COB student’s research experience featured in National Geographic

Opportunities to participate in research, in the lab or field, leaves valuable and deep impressions. A College of The Bahamas (COB) student recounts her experience joining Shedd Aquarium’s research team to study highly endangered Bahamian iguanas. Her brief, but enriching story is featured in Nat Geo’s Voices page: A life-changing experience studying iguanas in the Bahamas.

“Arriving on Andros – with its finicky weather and unforgiving flora and fauna- was a far cry from the city, resorts and tropical beaches most people think of when they hear The Bahamas. Clearly, the karst landscape and dry broadleaf evergreen formation was where I would be getting hands-on research experience.”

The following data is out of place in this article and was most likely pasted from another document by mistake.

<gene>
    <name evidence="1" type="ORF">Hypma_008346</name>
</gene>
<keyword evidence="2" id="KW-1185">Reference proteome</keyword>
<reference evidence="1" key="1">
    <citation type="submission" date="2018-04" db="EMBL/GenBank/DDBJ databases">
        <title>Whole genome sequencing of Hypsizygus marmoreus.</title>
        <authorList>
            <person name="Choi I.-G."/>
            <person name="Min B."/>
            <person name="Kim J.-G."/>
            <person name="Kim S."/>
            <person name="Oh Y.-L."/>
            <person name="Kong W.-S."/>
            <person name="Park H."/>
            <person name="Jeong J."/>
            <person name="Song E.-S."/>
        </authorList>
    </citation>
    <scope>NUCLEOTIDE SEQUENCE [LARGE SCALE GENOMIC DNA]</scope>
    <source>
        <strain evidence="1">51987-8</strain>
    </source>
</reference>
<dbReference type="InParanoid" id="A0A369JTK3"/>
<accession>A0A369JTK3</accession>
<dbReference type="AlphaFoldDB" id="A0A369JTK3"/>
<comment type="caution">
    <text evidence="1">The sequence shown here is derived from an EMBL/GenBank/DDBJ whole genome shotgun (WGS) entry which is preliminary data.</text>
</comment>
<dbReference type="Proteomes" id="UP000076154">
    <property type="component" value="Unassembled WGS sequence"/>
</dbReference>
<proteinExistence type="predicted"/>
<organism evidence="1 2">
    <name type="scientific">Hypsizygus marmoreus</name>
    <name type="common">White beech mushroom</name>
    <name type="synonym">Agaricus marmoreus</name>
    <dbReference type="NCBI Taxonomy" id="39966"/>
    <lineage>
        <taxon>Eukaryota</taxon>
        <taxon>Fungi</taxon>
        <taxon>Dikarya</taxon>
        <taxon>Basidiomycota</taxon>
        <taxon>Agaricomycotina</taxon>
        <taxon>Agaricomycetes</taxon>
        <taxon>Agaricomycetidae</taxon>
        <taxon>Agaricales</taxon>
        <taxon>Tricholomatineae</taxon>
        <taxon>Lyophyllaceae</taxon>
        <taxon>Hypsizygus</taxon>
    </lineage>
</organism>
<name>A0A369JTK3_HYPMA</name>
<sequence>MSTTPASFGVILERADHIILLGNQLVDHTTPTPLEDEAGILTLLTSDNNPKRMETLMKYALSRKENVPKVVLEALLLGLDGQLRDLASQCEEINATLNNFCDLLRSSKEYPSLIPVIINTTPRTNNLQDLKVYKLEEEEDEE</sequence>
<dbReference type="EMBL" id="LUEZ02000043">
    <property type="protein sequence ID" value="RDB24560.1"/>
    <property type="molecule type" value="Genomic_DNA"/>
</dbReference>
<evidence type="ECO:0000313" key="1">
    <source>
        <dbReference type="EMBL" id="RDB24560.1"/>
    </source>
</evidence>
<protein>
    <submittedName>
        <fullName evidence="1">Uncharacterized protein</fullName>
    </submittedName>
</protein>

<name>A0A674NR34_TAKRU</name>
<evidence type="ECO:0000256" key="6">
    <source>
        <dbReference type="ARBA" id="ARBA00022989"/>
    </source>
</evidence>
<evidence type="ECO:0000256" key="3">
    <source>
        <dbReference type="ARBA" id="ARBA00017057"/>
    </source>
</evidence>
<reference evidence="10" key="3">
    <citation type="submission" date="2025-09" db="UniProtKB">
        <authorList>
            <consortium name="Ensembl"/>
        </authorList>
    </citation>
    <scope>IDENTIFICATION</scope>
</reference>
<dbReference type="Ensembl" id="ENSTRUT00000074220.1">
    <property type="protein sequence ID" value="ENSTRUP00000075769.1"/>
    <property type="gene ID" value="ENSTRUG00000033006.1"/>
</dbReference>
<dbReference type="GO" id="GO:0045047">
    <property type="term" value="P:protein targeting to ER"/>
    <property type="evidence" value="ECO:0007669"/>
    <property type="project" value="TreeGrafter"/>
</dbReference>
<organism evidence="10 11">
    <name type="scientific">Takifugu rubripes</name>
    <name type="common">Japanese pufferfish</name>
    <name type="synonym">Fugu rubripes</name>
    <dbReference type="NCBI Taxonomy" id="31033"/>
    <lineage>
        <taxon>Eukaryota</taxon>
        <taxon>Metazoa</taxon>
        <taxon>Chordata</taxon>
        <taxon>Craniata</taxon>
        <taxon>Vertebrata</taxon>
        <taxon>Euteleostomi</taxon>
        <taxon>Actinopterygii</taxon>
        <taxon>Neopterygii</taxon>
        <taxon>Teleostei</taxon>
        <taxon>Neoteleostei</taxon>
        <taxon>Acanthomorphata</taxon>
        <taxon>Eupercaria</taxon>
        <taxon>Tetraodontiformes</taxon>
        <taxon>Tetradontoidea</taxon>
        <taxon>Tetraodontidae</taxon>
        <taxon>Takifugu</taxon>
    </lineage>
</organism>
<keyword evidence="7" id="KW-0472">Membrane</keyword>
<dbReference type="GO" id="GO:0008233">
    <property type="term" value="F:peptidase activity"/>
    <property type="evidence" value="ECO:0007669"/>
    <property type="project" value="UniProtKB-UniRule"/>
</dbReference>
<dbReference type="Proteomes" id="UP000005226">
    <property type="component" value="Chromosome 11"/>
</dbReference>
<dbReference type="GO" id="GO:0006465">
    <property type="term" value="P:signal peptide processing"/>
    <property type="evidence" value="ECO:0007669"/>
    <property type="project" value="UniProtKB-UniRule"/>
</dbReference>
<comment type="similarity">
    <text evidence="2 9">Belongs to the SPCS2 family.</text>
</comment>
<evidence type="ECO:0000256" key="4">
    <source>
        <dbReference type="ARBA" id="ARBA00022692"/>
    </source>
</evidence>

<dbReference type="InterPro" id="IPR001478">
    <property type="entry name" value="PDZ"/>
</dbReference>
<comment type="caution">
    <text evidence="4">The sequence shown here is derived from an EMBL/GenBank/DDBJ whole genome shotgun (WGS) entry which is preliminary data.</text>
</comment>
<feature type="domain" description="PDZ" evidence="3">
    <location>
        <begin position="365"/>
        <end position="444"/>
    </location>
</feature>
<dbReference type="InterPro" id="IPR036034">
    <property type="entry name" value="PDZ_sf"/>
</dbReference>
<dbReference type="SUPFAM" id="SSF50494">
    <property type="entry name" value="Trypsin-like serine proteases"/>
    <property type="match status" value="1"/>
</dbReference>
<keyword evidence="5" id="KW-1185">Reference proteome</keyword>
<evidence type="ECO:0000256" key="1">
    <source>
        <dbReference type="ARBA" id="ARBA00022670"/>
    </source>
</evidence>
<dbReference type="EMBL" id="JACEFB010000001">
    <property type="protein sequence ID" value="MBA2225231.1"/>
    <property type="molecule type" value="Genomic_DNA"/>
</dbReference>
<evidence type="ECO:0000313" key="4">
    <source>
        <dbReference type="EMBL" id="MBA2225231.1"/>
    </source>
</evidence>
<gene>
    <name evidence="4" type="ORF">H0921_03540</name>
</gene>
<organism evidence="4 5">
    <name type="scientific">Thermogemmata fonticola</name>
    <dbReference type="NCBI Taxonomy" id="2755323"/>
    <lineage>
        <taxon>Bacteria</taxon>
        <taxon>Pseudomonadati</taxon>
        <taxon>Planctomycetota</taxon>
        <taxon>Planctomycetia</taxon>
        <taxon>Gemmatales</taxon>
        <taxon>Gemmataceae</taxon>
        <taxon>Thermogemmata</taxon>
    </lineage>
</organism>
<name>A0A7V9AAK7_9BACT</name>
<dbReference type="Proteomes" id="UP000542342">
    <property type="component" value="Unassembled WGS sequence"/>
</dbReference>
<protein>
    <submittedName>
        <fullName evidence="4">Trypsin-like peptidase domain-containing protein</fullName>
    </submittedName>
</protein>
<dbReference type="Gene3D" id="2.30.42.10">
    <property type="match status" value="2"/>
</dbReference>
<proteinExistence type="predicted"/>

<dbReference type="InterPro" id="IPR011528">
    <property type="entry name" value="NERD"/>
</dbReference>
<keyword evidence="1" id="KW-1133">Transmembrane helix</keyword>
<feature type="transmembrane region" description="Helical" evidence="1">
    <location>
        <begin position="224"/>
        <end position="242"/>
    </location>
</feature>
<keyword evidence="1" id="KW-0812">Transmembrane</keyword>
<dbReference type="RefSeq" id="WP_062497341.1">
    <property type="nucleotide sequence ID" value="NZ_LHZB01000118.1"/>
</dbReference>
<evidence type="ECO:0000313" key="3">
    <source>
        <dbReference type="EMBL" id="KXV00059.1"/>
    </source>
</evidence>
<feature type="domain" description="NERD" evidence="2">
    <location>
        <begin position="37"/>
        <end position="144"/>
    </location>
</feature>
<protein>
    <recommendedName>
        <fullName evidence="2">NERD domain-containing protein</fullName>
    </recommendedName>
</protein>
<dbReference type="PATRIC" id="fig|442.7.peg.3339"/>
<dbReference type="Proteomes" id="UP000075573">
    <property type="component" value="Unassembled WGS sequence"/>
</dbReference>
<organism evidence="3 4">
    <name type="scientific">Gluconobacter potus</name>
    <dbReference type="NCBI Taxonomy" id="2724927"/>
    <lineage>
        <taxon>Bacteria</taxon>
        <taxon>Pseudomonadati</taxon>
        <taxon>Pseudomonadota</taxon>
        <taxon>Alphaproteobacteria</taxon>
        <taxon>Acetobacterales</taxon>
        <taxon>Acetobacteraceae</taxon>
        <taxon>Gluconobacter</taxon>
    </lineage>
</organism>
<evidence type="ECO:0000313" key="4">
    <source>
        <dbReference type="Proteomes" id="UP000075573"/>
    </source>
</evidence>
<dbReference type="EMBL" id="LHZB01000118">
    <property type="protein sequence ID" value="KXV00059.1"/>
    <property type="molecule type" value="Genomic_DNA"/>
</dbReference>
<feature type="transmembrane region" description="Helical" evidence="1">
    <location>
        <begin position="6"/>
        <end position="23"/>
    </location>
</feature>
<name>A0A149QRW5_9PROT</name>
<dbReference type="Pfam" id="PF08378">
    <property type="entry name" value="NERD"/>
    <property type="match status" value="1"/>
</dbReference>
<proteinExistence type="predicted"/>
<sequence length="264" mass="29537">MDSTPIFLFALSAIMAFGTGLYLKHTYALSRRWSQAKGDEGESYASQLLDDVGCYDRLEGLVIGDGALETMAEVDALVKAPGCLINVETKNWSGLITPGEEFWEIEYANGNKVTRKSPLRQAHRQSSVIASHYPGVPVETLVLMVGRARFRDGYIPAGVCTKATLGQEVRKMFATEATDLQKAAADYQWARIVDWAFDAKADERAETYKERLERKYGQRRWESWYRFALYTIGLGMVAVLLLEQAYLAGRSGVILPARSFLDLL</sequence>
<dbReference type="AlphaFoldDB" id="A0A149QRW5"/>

It sounds wonderful to me!

http://voices.nationalgeographic.com/2015/06/25/shedd-exuma-cays-rock-iguana-research-trip/

By | 2015-06-25T20:34:14-05:00 June 25th, 2015|Categories: Endangered species, herpetology|0 Comments

About the Author:

Sean Giery
I am an evolutionary ecologist in the Department of Ecology and Evolutionary Biology at the University of Connecticut. My research investigates how basic ecological interactions control fundamental biological processes such as sexual selection, communication, and predation.

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